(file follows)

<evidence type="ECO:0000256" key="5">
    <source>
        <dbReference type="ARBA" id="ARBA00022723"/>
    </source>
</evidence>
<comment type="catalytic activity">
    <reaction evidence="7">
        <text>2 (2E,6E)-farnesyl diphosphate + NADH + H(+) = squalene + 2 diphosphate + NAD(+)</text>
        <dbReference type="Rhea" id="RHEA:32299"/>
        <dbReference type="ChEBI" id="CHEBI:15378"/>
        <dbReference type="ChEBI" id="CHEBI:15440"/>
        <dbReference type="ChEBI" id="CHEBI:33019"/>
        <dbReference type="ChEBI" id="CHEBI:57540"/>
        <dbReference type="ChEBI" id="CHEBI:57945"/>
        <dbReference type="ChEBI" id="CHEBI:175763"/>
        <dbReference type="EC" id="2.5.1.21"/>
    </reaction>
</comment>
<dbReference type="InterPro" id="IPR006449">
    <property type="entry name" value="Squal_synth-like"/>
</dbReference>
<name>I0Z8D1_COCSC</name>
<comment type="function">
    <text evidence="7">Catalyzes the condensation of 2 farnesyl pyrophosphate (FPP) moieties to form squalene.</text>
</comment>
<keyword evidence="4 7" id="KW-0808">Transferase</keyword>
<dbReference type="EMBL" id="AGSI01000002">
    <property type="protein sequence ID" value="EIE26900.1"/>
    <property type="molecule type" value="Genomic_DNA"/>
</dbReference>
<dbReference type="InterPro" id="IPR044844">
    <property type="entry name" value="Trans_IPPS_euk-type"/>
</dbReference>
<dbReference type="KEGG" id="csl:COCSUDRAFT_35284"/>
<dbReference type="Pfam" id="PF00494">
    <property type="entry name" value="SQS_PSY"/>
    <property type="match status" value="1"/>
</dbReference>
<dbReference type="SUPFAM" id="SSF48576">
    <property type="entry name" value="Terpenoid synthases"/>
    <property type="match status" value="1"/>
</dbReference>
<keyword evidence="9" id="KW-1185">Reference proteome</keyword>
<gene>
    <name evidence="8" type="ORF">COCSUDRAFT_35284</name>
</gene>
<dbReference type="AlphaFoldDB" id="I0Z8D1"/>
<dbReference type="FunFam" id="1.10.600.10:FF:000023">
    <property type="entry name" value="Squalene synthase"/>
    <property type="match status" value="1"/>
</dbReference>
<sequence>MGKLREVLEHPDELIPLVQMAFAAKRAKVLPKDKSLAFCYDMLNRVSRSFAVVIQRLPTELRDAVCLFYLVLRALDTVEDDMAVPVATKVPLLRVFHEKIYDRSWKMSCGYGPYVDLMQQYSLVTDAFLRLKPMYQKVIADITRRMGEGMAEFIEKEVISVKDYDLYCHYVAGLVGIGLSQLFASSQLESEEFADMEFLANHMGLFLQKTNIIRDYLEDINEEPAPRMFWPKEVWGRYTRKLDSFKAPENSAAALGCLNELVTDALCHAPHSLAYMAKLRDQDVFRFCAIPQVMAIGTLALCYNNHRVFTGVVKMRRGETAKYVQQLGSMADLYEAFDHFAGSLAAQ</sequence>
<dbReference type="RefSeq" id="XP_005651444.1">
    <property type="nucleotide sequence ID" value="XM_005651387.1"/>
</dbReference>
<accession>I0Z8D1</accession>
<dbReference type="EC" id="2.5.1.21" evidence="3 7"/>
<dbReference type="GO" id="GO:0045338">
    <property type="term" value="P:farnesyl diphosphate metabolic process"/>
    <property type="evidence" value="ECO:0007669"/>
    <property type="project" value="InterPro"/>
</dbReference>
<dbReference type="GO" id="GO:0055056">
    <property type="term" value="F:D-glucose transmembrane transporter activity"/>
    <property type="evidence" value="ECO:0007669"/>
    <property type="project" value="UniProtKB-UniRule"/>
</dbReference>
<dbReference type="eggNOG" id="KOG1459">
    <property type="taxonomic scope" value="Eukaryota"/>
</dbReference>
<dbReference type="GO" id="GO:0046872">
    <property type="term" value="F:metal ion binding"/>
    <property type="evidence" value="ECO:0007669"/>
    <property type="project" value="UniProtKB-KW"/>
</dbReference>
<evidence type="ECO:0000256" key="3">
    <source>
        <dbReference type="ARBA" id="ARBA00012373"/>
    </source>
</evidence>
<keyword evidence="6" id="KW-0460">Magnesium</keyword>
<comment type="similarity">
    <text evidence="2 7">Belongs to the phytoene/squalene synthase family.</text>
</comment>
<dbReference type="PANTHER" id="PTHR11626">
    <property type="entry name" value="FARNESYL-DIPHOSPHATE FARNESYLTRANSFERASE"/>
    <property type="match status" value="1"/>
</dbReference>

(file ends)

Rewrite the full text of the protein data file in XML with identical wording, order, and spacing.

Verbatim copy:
<evidence type="ECO:0000256" key="5">
    <source>
        <dbReference type="ARBA" id="ARBA00022723"/>
    </source>
</evidence>
<comment type="catalytic activity">
    <reaction evidence="7">
        <text>2 (2E,6E)-farnesyl diphosphate + NADH + H(+) = squalene + 2 diphosphate + NAD(+)</text>
        <dbReference type="Rhea" id="RHEA:32299"/>
        <dbReference type="ChEBI" id="CHEBI:15378"/>
        <dbReference type="ChEBI" id="CHEBI:15440"/>
        <dbReference type="ChEBI" id="CHEBI:33019"/>
        <dbReference type="ChEBI" id="CHEBI:57540"/>
        <dbReference type="ChEBI" id="CHEBI:57945"/>
        <dbReference type="ChEBI" id="CHEBI:175763"/>
        <dbReference type="EC" id="2.5.1.21"/>
    </reaction>
</comment>
<dbReference type="InterPro" id="IPR006449">
    <property type="entry name" value="Squal_synth-like"/>
</dbReference>
<name>I0Z8D1_COCSC</name>
<comment type="function">
    <text evidence="7">Catalyzes the condensation of 2 farnesyl pyrophosphate (FPP) moieties to form squalene.</text>
</comment>
<keyword evidence="4 7" id="KW-0808">Transferase</keyword>
<dbReference type="EMBL" id="AGSI01000002">
    <property type="protein sequence ID" value="EIE26900.1"/>
    <property type="molecule type" value="Genomic_DNA"/>
</dbReference>
<dbReference type="InterPro" id="IPR044844">
    <property type="entry name" value="Trans_IPPS_euk-type"/>
</dbReference>
<dbReference type="KEGG" id="csl:COCSUDRAFT_35284"/>
<dbReference type="Pfam" id="PF00494">
    <property type="entry name" value="SQS_PSY"/>
    <property type="match status" value="1"/>
</dbReference>
<dbReference type="SUPFAM" id="SSF48576">
    <property type="entry name" value="Terpenoid synthases"/>
    <property type="match status" value="1"/>
</dbReference>
<keyword evidence="9" id="KW-1185">Reference proteome</keyword>
<gene>
    <name evidence="8" type="ORF">COCSUDRAFT_35284</name>
</gene>
<dbReference type="AlphaFoldDB" id="I0Z8D1"/>
<dbReference type="FunFam" id="1.10.600.10:FF:000023">
    <property type="entry name" value="Squalene synthase"/>
    <property type="match status" value="1"/>
</dbReference>
<sequence>MGKLREVLEHPDELIPLVQMAFAAKRAKVLPKDKSLAFCYDMLNRVSRSFAVVIQRLPTELRDAVCLFYLVLRALDTVEDDMAVPVATKVPLLRVFHEKIYDRSWKMSCGYGPYVDLMQQYSLVTDAFLRLKPMYQKVIADITRRMGEGMAEFIEKEVISVKDYDLYCHYVAGLVGIGLSQLFASSQLESEEFADMEFLANHMGLFLQKTNIIRDYLEDINEEPAPRMFWPKEVWGRYTRKLDSFKAPENSAAALGCLNELVTDALCHAPHSLAYMAKLRDQDVFRFCAIPQVMAIGTLALCYNNHRVFTGVVKMRRGETAKYVQQLGSMADLYEAFDHFAGSLAAQ</sequence>
<dbReference type="RefSeq" id="XP_005651444.1">
    <property type="nucleotide sequence ID" value="XM_005651387.1"/>
</dbReference>
<accession>I0Z8D1</accession>
<dbReference type="EC" id="2.5.1.21" evidence="3 7"/>
<dbReference type="GO" id="GO:0045338">
    <property type="term" value="P:farnesyl diphosphate metabolic process"/>
    <property type="evidence" value="ECO:0007669"/>
    <property type="project" value="InterPro"/>
</dbReference>
<dbReference type="GO" id="GO:0055056">
    <property type="term" value="F:D-glucose transmembrane transporter activity"/>
    <property type="evidence" value="ECO:0007669"/>
    <property type="project" value="UniProtKB-UniRule"/>
</dbReference>
<dbReference type="eggNOG" id="KOG1459">
    <property type="taxonomic scope" value="Eukaryota"/>
</dbReference>
<dbReference type="GO" id="GO:0046872">
    <property type="term" value="F:metal ion binding"/>
    <property type="evidence" value="ECO:0007669"/>
    <property type="project" value="UniProtKB-KW"/>
</dbReference>
<evidence type="ECO:0000256" key="3">
    <source>
        <dbReference type="ARBA" id="ARBA00012373"/>
    </source>
</evidence>
<keyword evidence="6" id="KW-0460">Magnesium</keyword>
<comment type="similarity">
    <text evidence="2 7">Belongs to the phytoene/squalene synthase family.</text>
</comment>
<dbReference type="PANTHER" id="PTHR11626">
    <property type="entry name" value="FARNESYL-DIPHOSPHATE FARNESYLTRANSFERASE"/>
    <property type="match status" value="1"/>
</dbReference>